Big War Books
Less than 48 hours after receiving the proposal, Houghton's Amanda Cook preempted North American rights to Oxford University historian Rana Mitter's The Enduring War: The Sino-Japanese War of 1937—45 and How It Changed the Course of Asian History; agent Susan Rabiner brokered the deal. The book draws on newly available archival material in China to offer a major reinterpretation of the war years, in particular the role of Nationalist leader Chiang Kai-shek. Mitter also reexamines America's actions during World War II, arguing that if the West hadn't abandoned the Chinese in their hour of need, China might have taken a very different path. Houghton plans to publish in fall 2010.
Shifting to a more recent conflict, agent Jim Hornfischer just concluded a four-house auction for an untitled combat narrative by David Bellavia, a sergeant with the 1st Infantry Division in Iraq; Bruce Nichols at the Free Press bought world rights for mid-six figures. Bellavia reportedly is up for the Medal of Honor for his exploits at Fallujah, where he killed five insurgents in hand-to-hand house fighting, helping to save his platoon, which suffered severe casualties. The book is intended to be the definitive work on house-to-house city combat. John Bruning will co-write and Free Press tentatively plans to publish in fall 2007.
Book for All Ages
Christy Ottaviano at Holt has acquired Revolution Is Not a Dinner Party, a debut novel by Ying Chang Compestine; Laura Rennert at the Andrea Brown Literary Agency did the world rights deal. Inspired by a true story and described as "Anne Frank in the Cultural Revolution," the novel portrays the experience of a young girl whose parents are doctors in a Wuhan hospital, and how her world gradually disintegrates when Comrade Li moves into her family's house. Ying is the author of eight children's picture books and three cookbooks; Holt plans to publish in fall 2007, both in the adult division and at Holt Books for Young Readers.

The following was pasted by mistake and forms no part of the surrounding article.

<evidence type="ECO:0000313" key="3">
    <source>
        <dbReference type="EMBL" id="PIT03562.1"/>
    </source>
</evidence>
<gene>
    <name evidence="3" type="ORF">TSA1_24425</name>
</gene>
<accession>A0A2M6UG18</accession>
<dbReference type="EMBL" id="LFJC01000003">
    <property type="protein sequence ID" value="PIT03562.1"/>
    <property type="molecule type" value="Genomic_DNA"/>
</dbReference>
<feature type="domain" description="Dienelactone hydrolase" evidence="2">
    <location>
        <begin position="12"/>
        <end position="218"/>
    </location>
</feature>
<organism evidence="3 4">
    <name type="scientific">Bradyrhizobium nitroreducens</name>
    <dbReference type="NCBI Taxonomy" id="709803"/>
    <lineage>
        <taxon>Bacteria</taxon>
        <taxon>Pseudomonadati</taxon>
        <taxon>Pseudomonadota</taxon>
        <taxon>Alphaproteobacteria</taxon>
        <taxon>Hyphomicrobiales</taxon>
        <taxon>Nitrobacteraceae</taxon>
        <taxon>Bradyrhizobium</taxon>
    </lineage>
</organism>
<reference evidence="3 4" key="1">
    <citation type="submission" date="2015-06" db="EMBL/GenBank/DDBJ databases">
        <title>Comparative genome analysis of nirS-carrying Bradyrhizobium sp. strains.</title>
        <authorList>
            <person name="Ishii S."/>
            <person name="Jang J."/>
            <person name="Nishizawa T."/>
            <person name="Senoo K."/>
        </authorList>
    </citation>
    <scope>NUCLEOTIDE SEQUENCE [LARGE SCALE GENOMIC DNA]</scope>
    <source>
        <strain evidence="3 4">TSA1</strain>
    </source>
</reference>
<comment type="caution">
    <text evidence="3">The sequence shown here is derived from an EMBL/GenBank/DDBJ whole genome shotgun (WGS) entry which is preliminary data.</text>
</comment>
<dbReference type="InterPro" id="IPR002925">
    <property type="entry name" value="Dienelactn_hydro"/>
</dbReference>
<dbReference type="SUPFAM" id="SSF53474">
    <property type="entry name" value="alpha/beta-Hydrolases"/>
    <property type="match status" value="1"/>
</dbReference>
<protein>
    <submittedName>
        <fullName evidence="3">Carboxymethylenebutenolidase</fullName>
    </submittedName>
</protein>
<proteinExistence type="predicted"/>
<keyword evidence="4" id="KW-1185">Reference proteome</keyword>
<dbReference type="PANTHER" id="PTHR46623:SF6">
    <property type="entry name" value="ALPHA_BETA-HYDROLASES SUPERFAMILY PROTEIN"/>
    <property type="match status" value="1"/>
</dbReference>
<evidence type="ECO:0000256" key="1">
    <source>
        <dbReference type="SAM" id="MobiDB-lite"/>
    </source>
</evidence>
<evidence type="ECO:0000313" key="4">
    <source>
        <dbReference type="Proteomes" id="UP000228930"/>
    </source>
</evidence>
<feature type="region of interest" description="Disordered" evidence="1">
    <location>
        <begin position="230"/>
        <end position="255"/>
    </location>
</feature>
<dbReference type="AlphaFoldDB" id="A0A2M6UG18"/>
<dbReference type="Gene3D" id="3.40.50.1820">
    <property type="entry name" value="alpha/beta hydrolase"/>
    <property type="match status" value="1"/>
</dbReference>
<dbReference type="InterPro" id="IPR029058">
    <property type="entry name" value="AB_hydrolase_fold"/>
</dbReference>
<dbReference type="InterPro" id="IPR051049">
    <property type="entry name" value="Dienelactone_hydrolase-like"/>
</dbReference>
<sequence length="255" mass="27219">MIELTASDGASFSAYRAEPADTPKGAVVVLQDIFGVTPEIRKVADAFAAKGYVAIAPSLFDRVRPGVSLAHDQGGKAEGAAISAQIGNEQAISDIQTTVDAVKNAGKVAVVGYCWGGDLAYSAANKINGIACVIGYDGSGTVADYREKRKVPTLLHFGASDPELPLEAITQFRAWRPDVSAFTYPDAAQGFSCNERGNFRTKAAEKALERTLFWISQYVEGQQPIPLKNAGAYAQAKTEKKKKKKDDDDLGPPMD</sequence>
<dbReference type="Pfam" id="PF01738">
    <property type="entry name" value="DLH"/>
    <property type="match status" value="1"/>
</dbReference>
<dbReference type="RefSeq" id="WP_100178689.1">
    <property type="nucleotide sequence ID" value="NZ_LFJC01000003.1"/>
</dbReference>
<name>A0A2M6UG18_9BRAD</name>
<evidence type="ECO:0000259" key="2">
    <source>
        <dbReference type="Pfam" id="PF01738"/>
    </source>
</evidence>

Doing Business in China
John Mahaney at Crown Business has acquired Jack Perkowski's Managing the Dragon: Building a Billion Dollar Company in China; Wayne Kabak at William Morris sold world rights. Perkowski, who after a successful 20-year career on Wall Street moved to China in the early 1990s and started his own auto components business, will share his experiences and business insights learned from meeting the needs of people within the Chinese market. Crown plans an April 2008 publication.
Thrillers to Viking
Joshua Kendall at Viking has acquired U.S. rights to Tom Cain's The Accident Man in a two-book deal with Julian Alexander at Lucas Alexander Whitley in the U.K. The novel is the first in a series of books featuring Daniel Carver, who arranges "accidental" deaths for money—from a ruptured gas line to a fall from a window. In the first book, a job below a bridge in Paris goes very wrong. Tom Cain is a pseudonym for a journalist living in England; Transworld will publish in the U.K. and Viking plans a winter 2008 publication here.
Max to Simon Spotlight
Jeremie Ruby-Strauss at Simon Spotlight has acquired world rights to blogger Tucker Max's next book, A**holes Finish First; the deal was made directly with the author. This will be a collection of new stories about Max's debauched adventures; his first book, I Hope They Serve Beer in Hell, has sold more than 70,000 copies. The book is currently scheduled for publication in January 2008.
In a rare (for him) fiction buy, Random's David Ebershoff won North American rights to a debut by Charles Bock titled Beautiful Children in an auction conducted by Sterling Lord's Jim Rutman. The book centers on the day a 12-year-old Las Vegas boy disappears in the desert.